“Since my agency is digital, we don’t have a lot of existing contracts with photographers already, so typically everyone is a new vendor. I’ve been including the Terms and Conditions forms they are going to sign in early emails and highlight all the details, including the rights agreements. All of the details that are in the vendor agreements that they have to sign are very big important and should affect their bid or give them an opportunity to opt out.

I get really scared if they’ve already estimated and I have to say “Oh, by the way, you have to sign this document.” It can take months to get to that point.”

Suzee Barrabee/Art Producer Goodby Silverstein & Partners

“I call out all the rights in the terms and conditions and will tell the artists to cross out the section that says we get all the rights.”

Shayla Love/Art Producer Razorfish

“I think it’s different at every agency. Our agency is different than any ad agency I’ve worked at. Everything is on paper and there’s no formal system in which I have to get an approval. Technically, even if you come in to just show books, we are supposed to get all of your photographers individually signed up as vendors.  They want this on file so that if a conversation about a project transpires we are covered.  Because of copyright, the rep cannot be the vendor, the photographer needs to be the vendor.

Analisa Payne/Freelance Art Producer

“It’s always been my understanding that the terms on the front of the purchase order supersede those on the back. When I was at Hal Riney, this was a big deal because people would write the terms and conditions on the back and the powers that be in finance would have none of that. So we ended up being very clear about the Terms & Conditions on the front took precedence. So when it said that they were work for hire on the back, we made clear that we weren’t purchasing the copyright and this calmed everyone down.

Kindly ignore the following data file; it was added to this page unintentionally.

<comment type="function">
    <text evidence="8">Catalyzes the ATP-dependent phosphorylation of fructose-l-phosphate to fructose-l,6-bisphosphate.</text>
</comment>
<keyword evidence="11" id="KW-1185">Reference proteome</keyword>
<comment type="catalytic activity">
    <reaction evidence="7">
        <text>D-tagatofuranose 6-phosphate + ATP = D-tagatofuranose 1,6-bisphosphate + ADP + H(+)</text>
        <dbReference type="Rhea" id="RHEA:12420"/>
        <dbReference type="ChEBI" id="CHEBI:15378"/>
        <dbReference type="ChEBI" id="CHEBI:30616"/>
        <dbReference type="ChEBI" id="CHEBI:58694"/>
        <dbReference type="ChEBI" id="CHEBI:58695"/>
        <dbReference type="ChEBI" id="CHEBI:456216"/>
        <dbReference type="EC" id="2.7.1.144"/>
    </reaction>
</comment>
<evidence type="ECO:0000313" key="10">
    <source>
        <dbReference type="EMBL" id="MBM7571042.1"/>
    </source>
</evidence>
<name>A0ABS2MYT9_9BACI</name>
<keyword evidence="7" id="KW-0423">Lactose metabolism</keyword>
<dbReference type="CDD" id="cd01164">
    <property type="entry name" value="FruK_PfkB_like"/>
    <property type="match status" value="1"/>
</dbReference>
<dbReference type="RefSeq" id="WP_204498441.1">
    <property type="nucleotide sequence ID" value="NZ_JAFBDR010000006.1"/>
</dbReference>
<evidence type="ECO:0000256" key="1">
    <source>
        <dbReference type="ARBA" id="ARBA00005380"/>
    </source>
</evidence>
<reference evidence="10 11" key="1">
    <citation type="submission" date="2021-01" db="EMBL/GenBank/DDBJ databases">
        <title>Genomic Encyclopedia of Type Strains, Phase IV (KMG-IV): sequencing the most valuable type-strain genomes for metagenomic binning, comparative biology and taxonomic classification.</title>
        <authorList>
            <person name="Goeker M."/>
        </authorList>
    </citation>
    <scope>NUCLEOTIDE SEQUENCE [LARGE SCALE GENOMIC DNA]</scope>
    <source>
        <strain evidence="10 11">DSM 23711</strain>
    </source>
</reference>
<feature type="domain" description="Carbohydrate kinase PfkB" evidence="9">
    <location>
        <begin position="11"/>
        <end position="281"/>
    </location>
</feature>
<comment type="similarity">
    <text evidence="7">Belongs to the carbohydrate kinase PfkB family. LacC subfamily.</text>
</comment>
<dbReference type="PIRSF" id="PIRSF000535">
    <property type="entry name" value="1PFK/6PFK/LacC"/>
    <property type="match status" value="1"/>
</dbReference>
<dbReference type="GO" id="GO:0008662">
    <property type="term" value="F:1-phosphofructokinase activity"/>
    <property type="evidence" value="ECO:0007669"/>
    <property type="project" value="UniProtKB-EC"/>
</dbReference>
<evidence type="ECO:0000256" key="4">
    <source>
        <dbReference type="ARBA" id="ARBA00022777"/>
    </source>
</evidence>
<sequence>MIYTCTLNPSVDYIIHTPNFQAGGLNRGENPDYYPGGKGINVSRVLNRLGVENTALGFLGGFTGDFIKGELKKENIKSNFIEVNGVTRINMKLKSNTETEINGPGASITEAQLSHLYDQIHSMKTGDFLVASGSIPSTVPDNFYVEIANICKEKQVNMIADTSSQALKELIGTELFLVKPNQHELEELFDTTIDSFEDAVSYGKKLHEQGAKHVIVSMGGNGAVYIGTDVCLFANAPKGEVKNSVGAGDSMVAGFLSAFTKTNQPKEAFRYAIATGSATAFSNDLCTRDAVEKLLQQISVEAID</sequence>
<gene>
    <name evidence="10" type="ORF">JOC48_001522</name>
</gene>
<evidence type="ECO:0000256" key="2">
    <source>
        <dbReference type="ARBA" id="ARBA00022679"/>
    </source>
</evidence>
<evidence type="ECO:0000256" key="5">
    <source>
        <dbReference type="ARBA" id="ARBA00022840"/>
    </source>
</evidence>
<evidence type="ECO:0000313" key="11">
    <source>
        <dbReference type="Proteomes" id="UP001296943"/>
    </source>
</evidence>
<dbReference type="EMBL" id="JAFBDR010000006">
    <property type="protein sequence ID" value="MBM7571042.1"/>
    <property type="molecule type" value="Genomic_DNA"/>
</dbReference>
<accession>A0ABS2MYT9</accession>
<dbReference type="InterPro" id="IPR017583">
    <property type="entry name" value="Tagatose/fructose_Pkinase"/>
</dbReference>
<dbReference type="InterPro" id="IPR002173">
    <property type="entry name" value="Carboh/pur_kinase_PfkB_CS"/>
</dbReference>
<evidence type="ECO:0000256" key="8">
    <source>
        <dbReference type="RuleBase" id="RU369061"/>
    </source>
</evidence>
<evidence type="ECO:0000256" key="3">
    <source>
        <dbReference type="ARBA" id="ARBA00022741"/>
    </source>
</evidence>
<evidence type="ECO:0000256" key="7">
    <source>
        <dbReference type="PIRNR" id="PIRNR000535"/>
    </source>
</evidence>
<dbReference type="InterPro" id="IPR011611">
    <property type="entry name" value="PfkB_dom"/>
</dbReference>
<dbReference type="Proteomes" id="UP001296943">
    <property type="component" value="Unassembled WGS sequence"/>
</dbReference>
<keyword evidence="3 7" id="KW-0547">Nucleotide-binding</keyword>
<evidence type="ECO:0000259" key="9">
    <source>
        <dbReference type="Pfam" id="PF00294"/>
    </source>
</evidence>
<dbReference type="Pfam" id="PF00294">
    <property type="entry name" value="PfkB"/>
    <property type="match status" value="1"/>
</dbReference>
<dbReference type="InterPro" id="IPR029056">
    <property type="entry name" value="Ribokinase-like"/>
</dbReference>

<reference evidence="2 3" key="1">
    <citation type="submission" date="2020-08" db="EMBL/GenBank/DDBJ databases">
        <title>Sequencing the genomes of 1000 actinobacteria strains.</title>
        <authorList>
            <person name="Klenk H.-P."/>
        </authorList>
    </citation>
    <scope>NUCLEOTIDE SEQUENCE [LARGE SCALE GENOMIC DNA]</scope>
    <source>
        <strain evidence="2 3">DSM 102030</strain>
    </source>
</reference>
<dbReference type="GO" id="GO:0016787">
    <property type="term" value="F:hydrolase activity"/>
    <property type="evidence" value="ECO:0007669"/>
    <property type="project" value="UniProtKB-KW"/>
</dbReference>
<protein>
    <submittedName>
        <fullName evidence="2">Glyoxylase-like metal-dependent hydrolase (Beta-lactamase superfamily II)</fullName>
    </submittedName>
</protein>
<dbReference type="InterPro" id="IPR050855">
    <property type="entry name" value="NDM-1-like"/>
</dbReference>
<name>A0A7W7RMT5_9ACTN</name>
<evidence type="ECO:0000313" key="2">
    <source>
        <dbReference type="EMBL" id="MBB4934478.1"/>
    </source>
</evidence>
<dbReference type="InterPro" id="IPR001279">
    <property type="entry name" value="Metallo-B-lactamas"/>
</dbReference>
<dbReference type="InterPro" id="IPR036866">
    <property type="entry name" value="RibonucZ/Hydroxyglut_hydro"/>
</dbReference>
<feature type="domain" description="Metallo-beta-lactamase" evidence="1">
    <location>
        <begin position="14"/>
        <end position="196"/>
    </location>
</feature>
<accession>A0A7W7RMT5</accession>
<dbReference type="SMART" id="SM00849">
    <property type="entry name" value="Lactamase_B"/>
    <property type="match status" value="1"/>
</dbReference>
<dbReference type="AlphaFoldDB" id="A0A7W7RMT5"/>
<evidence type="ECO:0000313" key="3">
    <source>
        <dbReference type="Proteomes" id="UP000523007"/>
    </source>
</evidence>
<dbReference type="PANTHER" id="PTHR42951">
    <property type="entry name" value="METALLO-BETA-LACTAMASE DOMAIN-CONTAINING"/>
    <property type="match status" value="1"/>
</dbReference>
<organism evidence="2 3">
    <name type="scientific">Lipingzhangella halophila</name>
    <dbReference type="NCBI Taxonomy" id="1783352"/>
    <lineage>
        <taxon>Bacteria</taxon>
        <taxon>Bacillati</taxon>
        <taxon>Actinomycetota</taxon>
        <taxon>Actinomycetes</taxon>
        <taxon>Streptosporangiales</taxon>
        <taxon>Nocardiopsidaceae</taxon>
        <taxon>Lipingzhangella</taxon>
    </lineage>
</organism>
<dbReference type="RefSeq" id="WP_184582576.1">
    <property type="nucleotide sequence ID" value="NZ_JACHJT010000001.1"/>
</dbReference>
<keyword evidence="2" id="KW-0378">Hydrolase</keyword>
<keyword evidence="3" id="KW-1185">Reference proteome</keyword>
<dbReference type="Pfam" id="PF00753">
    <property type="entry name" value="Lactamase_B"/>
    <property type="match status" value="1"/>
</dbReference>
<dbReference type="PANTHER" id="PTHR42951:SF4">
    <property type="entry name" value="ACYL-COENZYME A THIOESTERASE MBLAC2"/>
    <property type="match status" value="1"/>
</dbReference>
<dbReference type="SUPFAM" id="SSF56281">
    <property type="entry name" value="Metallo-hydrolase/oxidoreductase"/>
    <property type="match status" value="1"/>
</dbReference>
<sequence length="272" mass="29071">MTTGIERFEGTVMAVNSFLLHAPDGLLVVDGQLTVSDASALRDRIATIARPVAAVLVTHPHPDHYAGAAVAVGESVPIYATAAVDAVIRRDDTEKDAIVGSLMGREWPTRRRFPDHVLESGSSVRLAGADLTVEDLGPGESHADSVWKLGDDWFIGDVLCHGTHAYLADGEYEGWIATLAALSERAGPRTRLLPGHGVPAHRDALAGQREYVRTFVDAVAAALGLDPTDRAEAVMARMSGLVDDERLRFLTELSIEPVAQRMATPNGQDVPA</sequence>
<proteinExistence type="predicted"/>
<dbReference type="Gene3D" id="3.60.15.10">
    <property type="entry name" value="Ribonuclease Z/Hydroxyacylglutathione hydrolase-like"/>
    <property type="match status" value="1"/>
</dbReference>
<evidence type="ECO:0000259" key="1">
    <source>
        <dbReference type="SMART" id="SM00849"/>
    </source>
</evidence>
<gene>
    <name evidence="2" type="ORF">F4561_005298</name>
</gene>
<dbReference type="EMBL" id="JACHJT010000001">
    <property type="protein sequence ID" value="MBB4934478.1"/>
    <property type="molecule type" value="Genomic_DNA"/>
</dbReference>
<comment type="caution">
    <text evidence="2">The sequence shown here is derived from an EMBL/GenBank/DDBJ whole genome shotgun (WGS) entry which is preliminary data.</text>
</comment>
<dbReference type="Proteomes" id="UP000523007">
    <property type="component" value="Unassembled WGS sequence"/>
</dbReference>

Heather Elder/Heather Elder Represents

“More so in the last year, we’ve gotten terms and conditions that are asking us to give away quite a bit including the right to use the images for self promotion. To be awarded a job and then find that out is very challenging. And even though you can’t generate that paperwork ahead of time, maybe there’s a way to communicate that information so I can run it by the photographer to help them make a decision. Or so that at least they go into it with their eyes wide open and opt out if they prefer.”


“If the photographer doesn’t agree to the terms and conditions, we go to the client and generally they will say “They can use it after five years” or “They can use it on their website,” The document is just a template they use and they are sometimes open to changing it for things like self promotion.

Rebecca Lanthorne/BSSP

“We use the same form for designers, illustrators and photographers so we have people cross out what they’re not comfortable with, like “work-for-hire” or “release of copyright.” I work with a set system that generates this paperwork that doesn’t allow us to edit the legal terms.”

Suzee Barrabee/Goodby, Silverstein & Partners

“We’ve spent weeks negotiating the terms and got to a point once where we agreed to disagree which is kind of scary. But it’s a certain risk level, especially when dealing with indemnity.”

Kate Chase/Brite Productions